The preceding reflects a basic political pattern. A personal choice is perceived to have the “wrong” political or social impact. Thus the choice itself is dismissed or demonized in order to push aside considerations of human rights and preference. The “problem” is converted into an adjective and attached to the word “culture”: white male culture, rape culture, gun culture, racist culture. The term becomes a catch-all for the unacceptable attitudes and behaviors that are said to dominate an objectionable culture. Because the attitudes and behaviors are deliberately demonized, moral condemnation becomes a foregone conclusion, with political censure or control close behind. The good of society is given priority over individual choices. The institutions that enable the demonized “choices” are targeted to be deconstructed and reconstructed. The state is the construction company. Everything personal about the issue is now political. That is, decisions are no longer up to the individual; they are matters of state.

Crypto confronts a similar manufactured problem and political dynamic. The choice of individuals to host wallets and conduct transactions on their own computers seems to be a private matter. But to some, their choices have the “wrong” political impact on the money monopoly of banks and the state. Thus the choice itself is demonized by associating it with drug dealing, human trafficking, hacking, money laundering, scamming, tax evading, and terrorism. Crypto becomes a culture of unacceptable choices rather than a technology or an individual preference. The good of society is given priority over the individual choices of outlaws. Can political censure or control be far behind? No. Institutions that enable the anti-social “choices” are targeted for deconstruction and (sometimes) reconstruction. The state is the construction company. Everything personal about the issue is now political. That is, decisions are no longer up to the individual; they are matters of state.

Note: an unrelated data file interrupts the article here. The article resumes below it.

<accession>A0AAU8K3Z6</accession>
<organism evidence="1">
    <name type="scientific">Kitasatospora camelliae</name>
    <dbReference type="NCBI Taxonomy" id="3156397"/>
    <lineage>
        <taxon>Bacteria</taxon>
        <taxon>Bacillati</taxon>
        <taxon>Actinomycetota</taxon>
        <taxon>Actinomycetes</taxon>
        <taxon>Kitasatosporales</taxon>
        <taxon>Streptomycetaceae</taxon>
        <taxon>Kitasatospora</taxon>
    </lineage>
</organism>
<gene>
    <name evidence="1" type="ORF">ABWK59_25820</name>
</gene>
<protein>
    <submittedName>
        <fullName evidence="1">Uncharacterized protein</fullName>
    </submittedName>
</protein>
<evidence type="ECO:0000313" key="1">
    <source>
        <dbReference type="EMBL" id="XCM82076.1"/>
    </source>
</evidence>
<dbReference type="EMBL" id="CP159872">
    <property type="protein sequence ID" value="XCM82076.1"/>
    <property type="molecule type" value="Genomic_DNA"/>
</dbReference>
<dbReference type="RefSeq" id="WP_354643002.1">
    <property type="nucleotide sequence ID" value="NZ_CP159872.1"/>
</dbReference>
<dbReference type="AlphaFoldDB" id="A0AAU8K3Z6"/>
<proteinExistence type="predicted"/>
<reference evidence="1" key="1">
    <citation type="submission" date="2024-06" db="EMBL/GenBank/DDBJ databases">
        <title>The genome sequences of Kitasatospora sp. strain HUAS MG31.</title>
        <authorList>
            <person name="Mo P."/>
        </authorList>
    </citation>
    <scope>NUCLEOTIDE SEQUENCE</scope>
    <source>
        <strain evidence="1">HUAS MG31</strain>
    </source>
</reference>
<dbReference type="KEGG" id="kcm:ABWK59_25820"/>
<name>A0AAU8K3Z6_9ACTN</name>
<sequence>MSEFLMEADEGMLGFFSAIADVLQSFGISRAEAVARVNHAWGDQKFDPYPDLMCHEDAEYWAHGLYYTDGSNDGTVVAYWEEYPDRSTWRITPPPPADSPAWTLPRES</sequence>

Lost in the cultural caricature is the truth about individual users, most of whom are peaceful individuals who are trying to preserve their wealth and privacy; the narrative of personal choice does not advance the political agenda to demonize crypto. The fewer human faces that are attached to the state’s repression, the better it is for the trusted third party.

The flow of “the personal is political”:

  • Nothing is truly personal because everything affects society. This erases the distinction between the private and the public spheres.
  • Because one person’s attitudes, words, and actions impact others, it is appropriate for “others” to protect themselves against negative impacts by policing the person’s behavior. This erases the distinction between influence and force, between peaceful acts and violence.
  • Everything formerly in the private sphere, from sex to economic practices, are the proper subjects of law.
  • Objectionable attitudes and acts should be discouraged; correct ones should be encouraged. In short, social control is needed.
  • The goal is to restrict what can be seen, heard, expressed, or performed in order for acceptable behavior and institutes to dominate.

The foregoing is the stripped-down core of political correctness (PC). It is the obliteration of the most basic privacy of all: The right to judge reality. The right to conclude what is true or false, right or wrong, and to act upon that conclusion. Political correctness and “the personal is political” is the dehumanization of society.